Guardian article re bikes on trains

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Guardian article re bikes on trains

Post by Borderer » Mon Nov 04, 2019 11:29 am

https://www.theguardian.com/lifeandstyl ... age-trains

In a nutshell - vertical storage facilities allow train companies to comply with regulations requiring them to provide bike storage but these are too small or impractical to actually be of use.

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Re: Guardian article re bikes on trains

Post by In Reverse » Mon Nov 04, 2019 12:30 pm

The main rationale given is quite depressing. Rail services are busy, space is limited, and vertical is the best way to fulfil the contractual obligation to carry some bikes without taking up much room.
There's the nub of it. The rail network barely has capacity to carry enough people on a lot of the lines so floor space for bikes will always be a much lower priority.

Unfortunatley until HS2 is built we're not going to see much of an increase in capacity anywhere on the network so I can't see this changing any time soon.

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Re: Guardian article re bikes on trains

Post by RIP » Mon Nov 04, 2019 12:39 pm

Well spotted B. "so few bicycles are narrow or light enough to fit" - indeed. As described, riders just do the best they can and often leave the bike sticking out into the corridor. When I've done that I've never been heckled, but if so I'd say, well I reserved the space and am using it to the best of my ability.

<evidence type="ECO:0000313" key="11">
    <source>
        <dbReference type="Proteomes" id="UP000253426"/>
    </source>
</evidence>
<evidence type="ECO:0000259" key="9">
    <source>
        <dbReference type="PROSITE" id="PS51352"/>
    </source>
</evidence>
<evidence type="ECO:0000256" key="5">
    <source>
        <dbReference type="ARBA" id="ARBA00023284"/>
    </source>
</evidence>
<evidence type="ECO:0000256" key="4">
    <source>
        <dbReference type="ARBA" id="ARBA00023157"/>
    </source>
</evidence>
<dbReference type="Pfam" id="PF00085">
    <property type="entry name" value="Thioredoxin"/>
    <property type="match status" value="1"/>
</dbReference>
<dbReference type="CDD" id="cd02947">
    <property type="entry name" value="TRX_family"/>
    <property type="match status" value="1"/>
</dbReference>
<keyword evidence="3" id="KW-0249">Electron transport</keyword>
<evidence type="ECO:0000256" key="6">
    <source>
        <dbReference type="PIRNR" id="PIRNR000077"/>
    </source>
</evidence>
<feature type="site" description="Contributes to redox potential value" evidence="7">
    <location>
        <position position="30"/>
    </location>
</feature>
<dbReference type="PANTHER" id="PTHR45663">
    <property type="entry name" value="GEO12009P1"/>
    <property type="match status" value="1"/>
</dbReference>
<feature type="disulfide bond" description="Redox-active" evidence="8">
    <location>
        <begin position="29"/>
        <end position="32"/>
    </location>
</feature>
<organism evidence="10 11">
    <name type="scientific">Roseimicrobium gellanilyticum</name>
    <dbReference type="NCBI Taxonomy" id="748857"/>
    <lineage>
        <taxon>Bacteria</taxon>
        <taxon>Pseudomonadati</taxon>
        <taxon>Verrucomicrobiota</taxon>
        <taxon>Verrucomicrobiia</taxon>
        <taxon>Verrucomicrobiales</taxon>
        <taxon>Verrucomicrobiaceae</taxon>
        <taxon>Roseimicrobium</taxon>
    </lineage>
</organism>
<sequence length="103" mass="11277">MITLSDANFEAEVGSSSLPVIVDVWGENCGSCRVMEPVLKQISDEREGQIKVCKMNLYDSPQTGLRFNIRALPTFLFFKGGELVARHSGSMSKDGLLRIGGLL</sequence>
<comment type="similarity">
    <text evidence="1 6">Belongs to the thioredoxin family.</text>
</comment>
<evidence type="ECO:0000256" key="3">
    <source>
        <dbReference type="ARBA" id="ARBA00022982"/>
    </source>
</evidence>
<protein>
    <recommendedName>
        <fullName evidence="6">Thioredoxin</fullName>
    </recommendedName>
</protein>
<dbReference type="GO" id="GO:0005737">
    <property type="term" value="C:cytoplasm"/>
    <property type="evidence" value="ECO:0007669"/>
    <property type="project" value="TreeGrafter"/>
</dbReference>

Last edited by RIP on Mon Nov 04, 2019 7:02 pm, edited 2 times in total.
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Re: Guardian article re bikes on trains

Post by PaulB2 » Mon Nov 04, 2019 12:59 pm

This is why I take my bike to the train station and don't bother taking it on the train for the mile / mile and a half walk at the other end. The cross-country train that has theoretical room for 3 vertically hanging bikes that in reality either have luggage in, a person in or in the case of the compartment for two bikes, the higher of the two hooks can only fit narrow tyres on narrow rims all presuming that neither bike has wide handlebars. Fat bikes and plus bikes need not apply in any of the 3 spots. In rush hour, you probably won't even be able to get the bike on the train in the first place since the vestibules will be crammed too full of people for people to move let alone make room for the contortions necessary to get a bike into the compartment. The slower london northwest trains are a bit better but you either have to stand in a doorway and move the bike out of the way depending on which side the platform is on or you sit with your bike perched in front of you in the disabled section of the train.

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Re: Guardian article re bikes on trains

Post by benp1 » Mon Nov 04, 2019 2:28 pm

I took my bike on the train from oxenholme to staveley (having got up from Euston by train). The Brewery in the Staveley yard had an event on and the train was absolutely rammed, standing room only. I managed to squeeze on, leaning on the door with my bike up on it's rear wheel wedged between me, other people and the drivers cab. Thankfully it was only a few stops of madness